Roundup Reel: Week of Oct. 24

October 28, 2011 | By Liza Casabona | Post a Comment

Here’s your weekly roundup of grant-related news and commentary that you may have missed.

The catchword for this week in fiscal year 2012 budgetary news was “minibus” (versus the standard omnibus) as the Senate tried to push a series of smaller budget packages through in an attempt to move the process along. From the Ferguson Group’s blog, a blurb about the Senate debate over the appropriations bills for Transportation, Housing and Urban Development, Commerce, Justice, Science and Agriculture. If the current Senate proposal goes through, rural development programs could get a haircut to the tune of 40 percent of funding.

As the Nov. 23 deadline approaches for the bipartisan joint committee (aka the Super Committee) to submit its proposals for cuts to reduce the deficit in FY 2013 and beyond, Democrats and Republicans have laid out their ideas but according to news reports this week they aren’t much closer to consensus. We’ll keep watching how this unfolds in the coming weeks, but in the meantime TFG laid out the highlights of the plans outlined thus far, here.

As federal funding tightens experts encourage grantseekers to look to alternate funding sources, like foundations. And just as you might with any federal opportunity, looking at the past winners can be a useful exercise when evaluating whether or not to apply for a grant. The Knight Foundation has a pretty extensive listing of projects they’ve funded in the past.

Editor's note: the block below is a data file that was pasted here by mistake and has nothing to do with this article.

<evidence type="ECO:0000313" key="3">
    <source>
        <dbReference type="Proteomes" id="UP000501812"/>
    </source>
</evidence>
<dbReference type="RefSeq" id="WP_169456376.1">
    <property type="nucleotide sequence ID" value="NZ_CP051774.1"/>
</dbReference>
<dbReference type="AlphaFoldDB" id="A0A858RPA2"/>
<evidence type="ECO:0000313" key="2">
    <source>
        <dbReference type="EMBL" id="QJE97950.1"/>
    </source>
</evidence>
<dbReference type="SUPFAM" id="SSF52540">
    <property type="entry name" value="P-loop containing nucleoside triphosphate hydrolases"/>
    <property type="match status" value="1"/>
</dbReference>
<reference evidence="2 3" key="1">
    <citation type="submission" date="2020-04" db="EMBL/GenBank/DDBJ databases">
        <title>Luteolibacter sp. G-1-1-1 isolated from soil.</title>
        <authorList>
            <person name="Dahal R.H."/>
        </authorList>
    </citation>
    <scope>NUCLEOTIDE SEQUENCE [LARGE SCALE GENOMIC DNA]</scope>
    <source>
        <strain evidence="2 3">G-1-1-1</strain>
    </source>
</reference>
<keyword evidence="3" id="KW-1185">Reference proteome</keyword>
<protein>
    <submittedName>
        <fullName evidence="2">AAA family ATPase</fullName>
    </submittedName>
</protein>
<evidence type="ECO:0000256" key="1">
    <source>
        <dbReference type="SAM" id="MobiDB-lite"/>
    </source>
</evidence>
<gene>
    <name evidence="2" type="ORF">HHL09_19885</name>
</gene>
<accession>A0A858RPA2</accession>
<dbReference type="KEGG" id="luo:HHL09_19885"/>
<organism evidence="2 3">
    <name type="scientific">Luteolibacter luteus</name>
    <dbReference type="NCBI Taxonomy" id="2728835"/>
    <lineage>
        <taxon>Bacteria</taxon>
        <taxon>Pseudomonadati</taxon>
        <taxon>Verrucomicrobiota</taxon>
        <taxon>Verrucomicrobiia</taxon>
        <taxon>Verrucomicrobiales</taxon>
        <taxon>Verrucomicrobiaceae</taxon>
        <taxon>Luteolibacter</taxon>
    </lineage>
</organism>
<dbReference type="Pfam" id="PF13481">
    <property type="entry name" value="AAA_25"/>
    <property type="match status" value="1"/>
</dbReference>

In the midst of all the recent talk about partnerships and building innovative relationships there’s also some attention being paid to cooperatives. The United Nations declared 2012 the International Year of Cooperatives “to raise public awareness of the invaluable contributions of cooperative enterprises to poverty reduction, employment generation and social integration. The Year will also highlight the strengths of the cooperative business model as an alternative means of doing business and furthering socioeconomic development.”

More news from the international stage: a new report on social justice worldwide released this week gave the U.S. less-than-stellar marks. From the Bertelsmann Stiftung (Foundation) report: “The United States (27), with its alarming poverty levels, lands near the bottom of the weighted index, ranking only slightly better than its neighbor Mexico (30) and new…member Chile (29).” The parenthetical numbers are the nation’s individual rank out of 31 Organisation for Economic Co-operation and Development member countries include in the index. For the record, Iceland had the best rating, followed by Norway, Denmark, Sweden and Finland respectively.

An innovative new education model, offering up online tutorials and practice exercises that kids can access at their own pace, has gotten a lot of attention in recent months. Salman Khan, the founder of the company that created the model, gave a speech at the TED Conference this year about the online education model they offer. His primer on the concept that lead to the creation of Khan Academy was followed up by a quick Q&A with Bill Gates. The You Tube video of Khan’s talk offers a great overview of how the system works.

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